What Pastors Believe About Mental Illness

I’m considering the role that Key Ministry needs to play in educating pastors and church staff members about the possible causes and treatments for mental health disorders common among children and youth.

There’s a moderate amount of research looking at the attitudes of church members toward mental health issues, largely focused on the issue of where they go to find help in a crisis or how they gain access to mental health services. We know that many people seek help first from clergy for mental health problems, presumably because there’s less stigma or cost involved in seeking help from a pastor, trying to connect with the right person in the mental health system is often a bewildering process and because of the fear that secular mental health professionals will fail to grasp or minimize the spiritual component of the person’s presenting problems. What’s woefully missing from the research literature is an examination of the extent to which attitudes about mental disorders among leaders in the church becomes an impediment to church attendance and participation for families in which a parent or child experiences a significant mental illness.

I came across an interesting paper published by Jennifer Payne in Community Mental Health Journal examining variations in pastor’s perceptions about the causes of depression categorized by the pastor’s race and denominational affiliation. Among the significant findings:

  • African-American pastors were more likely to endorse the view that depression is hopelessness that happens when one does not trust God, and less likely to endorse the conceptualization of depression as a biological mood disorder.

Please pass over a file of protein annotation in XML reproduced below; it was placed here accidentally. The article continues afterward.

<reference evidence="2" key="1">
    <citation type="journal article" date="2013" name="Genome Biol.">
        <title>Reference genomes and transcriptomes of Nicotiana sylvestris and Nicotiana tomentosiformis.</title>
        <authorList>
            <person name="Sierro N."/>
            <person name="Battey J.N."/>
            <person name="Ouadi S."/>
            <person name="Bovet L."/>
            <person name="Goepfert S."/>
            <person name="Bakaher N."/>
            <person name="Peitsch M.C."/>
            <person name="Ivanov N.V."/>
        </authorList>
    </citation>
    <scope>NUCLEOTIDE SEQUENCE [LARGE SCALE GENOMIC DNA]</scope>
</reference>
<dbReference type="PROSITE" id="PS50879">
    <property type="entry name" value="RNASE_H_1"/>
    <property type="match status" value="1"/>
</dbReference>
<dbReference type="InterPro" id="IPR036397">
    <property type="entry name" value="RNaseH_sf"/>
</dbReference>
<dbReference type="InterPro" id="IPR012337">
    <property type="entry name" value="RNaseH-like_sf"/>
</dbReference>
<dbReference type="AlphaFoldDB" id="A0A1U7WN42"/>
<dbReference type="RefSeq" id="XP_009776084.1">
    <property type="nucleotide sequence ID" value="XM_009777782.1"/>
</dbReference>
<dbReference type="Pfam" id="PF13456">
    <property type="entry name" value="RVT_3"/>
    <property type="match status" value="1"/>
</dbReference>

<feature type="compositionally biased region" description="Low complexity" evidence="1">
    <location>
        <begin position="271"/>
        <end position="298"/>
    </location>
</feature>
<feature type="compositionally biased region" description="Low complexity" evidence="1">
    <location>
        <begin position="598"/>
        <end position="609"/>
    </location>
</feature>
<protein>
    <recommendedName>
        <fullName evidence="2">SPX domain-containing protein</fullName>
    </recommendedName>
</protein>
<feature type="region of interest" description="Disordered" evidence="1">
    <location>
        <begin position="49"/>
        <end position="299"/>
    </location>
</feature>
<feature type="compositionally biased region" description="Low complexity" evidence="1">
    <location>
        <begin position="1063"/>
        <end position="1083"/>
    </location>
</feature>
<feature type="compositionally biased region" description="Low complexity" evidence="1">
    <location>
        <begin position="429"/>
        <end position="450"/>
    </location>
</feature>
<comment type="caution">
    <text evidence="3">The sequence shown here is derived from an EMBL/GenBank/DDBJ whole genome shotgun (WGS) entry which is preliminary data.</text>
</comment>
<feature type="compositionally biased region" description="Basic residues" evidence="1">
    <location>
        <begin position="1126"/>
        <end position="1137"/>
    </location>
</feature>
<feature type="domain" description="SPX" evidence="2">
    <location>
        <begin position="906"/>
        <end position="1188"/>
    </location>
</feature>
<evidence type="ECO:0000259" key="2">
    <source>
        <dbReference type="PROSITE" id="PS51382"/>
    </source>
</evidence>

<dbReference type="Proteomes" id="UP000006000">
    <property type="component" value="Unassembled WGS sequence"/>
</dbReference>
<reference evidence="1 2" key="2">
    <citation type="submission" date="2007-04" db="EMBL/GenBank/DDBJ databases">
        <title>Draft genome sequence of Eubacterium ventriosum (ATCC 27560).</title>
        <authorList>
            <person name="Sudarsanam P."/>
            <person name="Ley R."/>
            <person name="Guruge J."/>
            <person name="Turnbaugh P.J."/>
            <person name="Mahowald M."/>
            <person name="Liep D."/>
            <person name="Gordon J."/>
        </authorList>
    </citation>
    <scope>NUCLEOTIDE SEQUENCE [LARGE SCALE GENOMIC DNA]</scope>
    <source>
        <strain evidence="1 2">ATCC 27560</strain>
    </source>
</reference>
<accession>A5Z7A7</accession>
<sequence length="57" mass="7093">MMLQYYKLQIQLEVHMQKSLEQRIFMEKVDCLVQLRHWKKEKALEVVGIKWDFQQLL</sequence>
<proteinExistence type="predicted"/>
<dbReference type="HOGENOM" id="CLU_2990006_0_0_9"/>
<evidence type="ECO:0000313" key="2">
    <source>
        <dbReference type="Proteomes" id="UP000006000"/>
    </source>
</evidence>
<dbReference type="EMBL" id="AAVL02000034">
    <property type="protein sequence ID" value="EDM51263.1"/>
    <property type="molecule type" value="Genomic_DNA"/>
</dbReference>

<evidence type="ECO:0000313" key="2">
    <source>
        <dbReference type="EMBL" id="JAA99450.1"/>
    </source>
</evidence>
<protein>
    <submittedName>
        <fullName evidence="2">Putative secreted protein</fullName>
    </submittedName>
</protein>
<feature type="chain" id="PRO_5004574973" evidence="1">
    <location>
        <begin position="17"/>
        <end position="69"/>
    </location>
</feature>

• Pentecostal pastors, compared to pastors from mainline, conservative protestant and non-denominational churches, were more likely to endorse the view that depression is due to a moral problem in one’s life, and less likely to see depression as being due to a medical or biological condition.
  • Pentecostal and non-denominational pastors were more likely to view depression as being caused by a lack of faith in God.

I would think that churches inclined to view depression or other mental disorders as conditions associated with a lack of faith in God would be most committed to efforts to reach and build relationships with persons suffering from these conditions. After all, to fail to do so would be analogous to building a hospital and subsequently deciding to do as little as possible to let sick people know that the hospital was open.

Where I’m hoping Key Ministry can help is by providing churches with the training, education and resources to minister to families of kids with mental health disorders with skill, sensitivity and thoughtfulness that exemplifies the love of Christ.

***********************************************************************************************************